First impression on unpacking the Q702 test unit was the solid feel and clean, minimalist styling.
CIOs seek better results, lower costs
- — 28 September, 2009 07:38
CIOs and IT leaders can see the light at the end of the dark economic tunnel, but that hasn’t shifted the majority of their focus from increasing productivity and reducing costs, according to recent research.
More than half of nearly 250 CIOs, CTOs and IT executives surveyed by the Society for Information Management (SIM) said their top business concern in 2009 is business productivity and cost reduction. About one-third of respondents noted IT and business alignment as a concern, followed by close to one-fourth who indicated they were concerned with business agility and speed to market. Nearly 20% of those surveyed by SIM said business process re-engineering topped their list and 17% listed IT cost reduction, which ranked fifth among IT management concerns in SIM’s 2009 IT Industry Trend Survey.
“The results of the study confirm that the economic downturn has caused a significant shift in priorities,” said Jerry Luftman, a former SIM vice president and executive director of Graduate Information Systems Programs and distinguished professor at Stevens Institute of Technology, in a statement. “IT executives are focusing on ensuring that business is conducted efficiently to get more mileage out of their budgets.”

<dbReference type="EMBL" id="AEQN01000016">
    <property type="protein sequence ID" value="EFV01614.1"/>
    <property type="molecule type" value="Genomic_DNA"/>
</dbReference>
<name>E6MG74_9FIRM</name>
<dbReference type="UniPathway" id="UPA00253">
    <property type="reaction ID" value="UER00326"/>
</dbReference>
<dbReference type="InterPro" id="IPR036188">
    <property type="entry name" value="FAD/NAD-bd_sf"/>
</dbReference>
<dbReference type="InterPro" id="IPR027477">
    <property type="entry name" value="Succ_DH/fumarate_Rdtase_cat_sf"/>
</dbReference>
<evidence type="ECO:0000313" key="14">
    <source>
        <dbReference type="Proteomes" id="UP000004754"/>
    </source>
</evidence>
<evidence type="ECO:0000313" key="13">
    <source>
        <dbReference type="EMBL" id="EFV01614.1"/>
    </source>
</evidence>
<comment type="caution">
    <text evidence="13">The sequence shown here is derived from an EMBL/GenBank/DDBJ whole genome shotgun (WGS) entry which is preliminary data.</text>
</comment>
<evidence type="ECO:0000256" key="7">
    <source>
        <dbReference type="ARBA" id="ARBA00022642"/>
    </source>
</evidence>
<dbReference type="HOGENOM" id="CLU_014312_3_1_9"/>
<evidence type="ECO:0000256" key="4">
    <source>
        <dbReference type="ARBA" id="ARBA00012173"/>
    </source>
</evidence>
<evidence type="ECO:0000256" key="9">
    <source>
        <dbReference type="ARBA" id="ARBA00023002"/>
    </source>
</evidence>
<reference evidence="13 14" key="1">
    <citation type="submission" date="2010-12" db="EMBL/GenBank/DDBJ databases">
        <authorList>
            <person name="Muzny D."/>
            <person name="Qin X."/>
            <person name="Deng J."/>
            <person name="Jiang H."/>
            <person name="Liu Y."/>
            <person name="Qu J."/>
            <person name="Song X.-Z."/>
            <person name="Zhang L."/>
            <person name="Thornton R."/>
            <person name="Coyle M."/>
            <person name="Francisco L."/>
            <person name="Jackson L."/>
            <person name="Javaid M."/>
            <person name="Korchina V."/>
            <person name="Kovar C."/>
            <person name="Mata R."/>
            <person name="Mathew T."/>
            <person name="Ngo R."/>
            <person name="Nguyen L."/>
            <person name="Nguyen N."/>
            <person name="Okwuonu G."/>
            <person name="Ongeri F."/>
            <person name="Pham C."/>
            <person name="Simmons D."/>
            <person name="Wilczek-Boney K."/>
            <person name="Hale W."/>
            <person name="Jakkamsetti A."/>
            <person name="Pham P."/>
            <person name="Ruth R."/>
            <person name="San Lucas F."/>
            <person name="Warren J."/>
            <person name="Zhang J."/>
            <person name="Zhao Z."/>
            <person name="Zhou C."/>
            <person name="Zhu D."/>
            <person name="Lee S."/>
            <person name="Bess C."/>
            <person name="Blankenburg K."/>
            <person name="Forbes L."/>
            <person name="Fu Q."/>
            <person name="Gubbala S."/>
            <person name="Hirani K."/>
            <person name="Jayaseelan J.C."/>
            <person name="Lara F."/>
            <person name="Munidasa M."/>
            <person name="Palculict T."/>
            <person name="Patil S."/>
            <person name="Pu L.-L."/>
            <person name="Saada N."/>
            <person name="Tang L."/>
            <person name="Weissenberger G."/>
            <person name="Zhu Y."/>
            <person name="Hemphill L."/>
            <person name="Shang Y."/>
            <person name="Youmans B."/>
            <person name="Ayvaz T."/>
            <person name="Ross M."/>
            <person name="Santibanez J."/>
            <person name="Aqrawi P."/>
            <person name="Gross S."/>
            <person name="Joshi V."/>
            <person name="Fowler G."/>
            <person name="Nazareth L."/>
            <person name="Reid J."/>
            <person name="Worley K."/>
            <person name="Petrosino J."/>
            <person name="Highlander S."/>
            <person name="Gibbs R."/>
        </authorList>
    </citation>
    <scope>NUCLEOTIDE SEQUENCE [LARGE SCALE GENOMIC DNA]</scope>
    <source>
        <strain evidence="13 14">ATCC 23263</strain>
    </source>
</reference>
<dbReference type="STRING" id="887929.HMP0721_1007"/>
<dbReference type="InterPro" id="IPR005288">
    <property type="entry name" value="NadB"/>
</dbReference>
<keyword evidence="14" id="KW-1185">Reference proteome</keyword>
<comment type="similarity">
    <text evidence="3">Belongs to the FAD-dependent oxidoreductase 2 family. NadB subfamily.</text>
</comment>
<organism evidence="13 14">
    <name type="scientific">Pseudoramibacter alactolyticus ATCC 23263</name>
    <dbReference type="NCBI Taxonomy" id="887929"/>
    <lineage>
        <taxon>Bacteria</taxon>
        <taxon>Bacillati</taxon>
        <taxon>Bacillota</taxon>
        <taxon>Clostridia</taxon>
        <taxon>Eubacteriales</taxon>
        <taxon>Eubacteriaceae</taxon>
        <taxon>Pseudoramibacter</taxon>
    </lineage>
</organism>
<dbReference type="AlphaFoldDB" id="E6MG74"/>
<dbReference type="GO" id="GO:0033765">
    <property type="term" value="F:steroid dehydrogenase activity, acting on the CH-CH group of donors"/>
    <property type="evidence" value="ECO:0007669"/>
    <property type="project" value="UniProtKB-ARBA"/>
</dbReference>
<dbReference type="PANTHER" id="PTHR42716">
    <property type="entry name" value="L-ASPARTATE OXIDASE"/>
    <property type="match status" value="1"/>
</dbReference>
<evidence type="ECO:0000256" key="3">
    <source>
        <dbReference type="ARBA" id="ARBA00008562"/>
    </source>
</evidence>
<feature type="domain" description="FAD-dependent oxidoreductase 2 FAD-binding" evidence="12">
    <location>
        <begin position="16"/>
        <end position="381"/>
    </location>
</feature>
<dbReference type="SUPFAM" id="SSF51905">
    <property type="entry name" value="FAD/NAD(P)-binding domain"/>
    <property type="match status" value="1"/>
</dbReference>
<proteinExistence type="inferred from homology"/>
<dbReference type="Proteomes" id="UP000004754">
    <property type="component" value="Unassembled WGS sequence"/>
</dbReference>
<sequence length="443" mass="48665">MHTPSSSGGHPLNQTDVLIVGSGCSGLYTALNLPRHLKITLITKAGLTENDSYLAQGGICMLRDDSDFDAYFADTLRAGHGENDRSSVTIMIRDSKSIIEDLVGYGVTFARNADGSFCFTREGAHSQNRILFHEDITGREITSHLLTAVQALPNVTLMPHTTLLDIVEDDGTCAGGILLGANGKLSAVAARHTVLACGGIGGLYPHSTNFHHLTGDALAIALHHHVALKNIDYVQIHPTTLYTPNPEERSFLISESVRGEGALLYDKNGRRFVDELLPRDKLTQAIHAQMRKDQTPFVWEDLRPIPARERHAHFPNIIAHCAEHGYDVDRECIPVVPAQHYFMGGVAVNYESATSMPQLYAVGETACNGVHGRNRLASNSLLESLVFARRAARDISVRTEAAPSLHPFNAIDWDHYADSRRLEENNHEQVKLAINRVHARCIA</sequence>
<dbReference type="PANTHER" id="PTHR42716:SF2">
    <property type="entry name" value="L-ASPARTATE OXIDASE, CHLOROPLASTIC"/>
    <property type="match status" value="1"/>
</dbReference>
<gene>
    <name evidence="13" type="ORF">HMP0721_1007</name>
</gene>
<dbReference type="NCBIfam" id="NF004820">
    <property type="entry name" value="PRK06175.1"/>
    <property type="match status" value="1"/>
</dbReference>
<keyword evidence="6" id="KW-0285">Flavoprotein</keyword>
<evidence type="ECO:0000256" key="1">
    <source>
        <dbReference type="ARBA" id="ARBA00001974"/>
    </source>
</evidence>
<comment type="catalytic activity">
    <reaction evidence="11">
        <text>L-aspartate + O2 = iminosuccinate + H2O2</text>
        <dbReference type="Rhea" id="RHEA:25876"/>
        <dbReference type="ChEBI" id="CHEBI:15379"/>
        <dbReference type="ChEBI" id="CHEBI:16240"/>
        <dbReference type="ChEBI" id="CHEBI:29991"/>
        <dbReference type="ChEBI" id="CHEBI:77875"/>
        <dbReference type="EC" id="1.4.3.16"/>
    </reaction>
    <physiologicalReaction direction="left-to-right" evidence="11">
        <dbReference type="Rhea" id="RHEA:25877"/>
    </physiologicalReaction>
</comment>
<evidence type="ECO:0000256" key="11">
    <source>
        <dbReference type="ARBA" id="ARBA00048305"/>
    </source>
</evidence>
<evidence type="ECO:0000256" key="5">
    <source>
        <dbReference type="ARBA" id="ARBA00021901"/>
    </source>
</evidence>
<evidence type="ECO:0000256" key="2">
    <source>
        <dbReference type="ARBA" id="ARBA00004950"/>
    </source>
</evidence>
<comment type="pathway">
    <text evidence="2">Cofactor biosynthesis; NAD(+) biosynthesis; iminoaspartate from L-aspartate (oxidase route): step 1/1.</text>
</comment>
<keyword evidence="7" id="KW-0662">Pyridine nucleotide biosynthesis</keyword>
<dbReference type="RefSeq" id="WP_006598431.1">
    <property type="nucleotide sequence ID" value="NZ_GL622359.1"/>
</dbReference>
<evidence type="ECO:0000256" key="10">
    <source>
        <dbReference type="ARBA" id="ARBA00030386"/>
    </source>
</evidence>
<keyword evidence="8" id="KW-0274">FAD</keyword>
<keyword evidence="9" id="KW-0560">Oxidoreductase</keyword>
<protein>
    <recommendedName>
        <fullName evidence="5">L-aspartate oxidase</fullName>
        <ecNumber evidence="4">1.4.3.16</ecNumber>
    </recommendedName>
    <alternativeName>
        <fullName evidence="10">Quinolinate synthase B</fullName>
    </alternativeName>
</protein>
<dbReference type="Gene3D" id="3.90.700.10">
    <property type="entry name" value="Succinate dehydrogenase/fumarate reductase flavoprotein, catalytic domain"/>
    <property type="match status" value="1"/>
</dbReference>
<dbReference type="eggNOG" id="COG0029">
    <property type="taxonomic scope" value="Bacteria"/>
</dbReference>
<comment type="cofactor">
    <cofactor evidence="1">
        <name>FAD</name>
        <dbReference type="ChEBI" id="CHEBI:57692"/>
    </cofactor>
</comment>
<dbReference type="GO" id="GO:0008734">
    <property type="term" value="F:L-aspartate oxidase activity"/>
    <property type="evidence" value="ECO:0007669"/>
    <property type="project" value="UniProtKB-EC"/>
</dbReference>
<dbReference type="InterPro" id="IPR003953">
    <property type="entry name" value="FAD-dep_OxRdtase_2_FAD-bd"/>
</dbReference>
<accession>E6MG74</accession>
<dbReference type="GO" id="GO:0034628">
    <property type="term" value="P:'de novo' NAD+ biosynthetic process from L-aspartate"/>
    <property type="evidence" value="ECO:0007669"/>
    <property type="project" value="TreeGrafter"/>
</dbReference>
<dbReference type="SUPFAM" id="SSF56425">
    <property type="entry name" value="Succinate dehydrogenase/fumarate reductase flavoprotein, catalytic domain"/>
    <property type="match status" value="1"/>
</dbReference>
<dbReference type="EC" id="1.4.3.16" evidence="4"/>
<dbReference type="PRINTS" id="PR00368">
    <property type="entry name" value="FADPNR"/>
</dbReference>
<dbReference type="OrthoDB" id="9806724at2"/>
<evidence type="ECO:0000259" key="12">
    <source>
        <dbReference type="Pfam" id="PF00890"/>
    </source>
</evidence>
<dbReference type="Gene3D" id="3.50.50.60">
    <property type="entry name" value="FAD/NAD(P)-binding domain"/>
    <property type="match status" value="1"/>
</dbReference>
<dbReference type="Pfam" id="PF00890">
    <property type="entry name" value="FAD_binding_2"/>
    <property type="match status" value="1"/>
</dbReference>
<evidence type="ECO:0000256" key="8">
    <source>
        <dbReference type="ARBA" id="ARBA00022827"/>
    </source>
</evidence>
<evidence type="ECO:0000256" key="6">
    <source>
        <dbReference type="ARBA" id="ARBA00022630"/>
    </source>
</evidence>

And while cost-cutting remains a priority, SIM’s findings show that IT compensation might not continue to be impacted. Some 80% of respondents said staff salaries stayed the same or increased in 2009, and 91% expect pay to remain flat or increase in 2010. As for budgets, 52% experienced budget decreases in 2009, but looking ahead to 2010, 27% expects IT funds to increase and 45% expect finances the stay the same
Among the technologies and IT project areas that respondents indicated to SIM were a priority in the coming months are business intelligence, server virtualization, ERP systems, customer corporate portals, enterprise application integration and continuity planning/disaster recovery.
Separately, the Computer Technology Industry Association, or CompTIA, polled some 200 U.S.-based IT organizations and learned that overall the confidence in business is growing. The survey revealed that nearly half of companies polled expect to increase investment in research and development and other revenue generating initiatives. It also found that nearly one-third plan to increase spending on technology. And more than half of those surveyed expect to keep staff levels the same, while nearly 30% expect to increase hiring in the next six months.
Looking ahead “67% of firms rate the outlook for the IT industry positively, compared to 55% today,” the report states.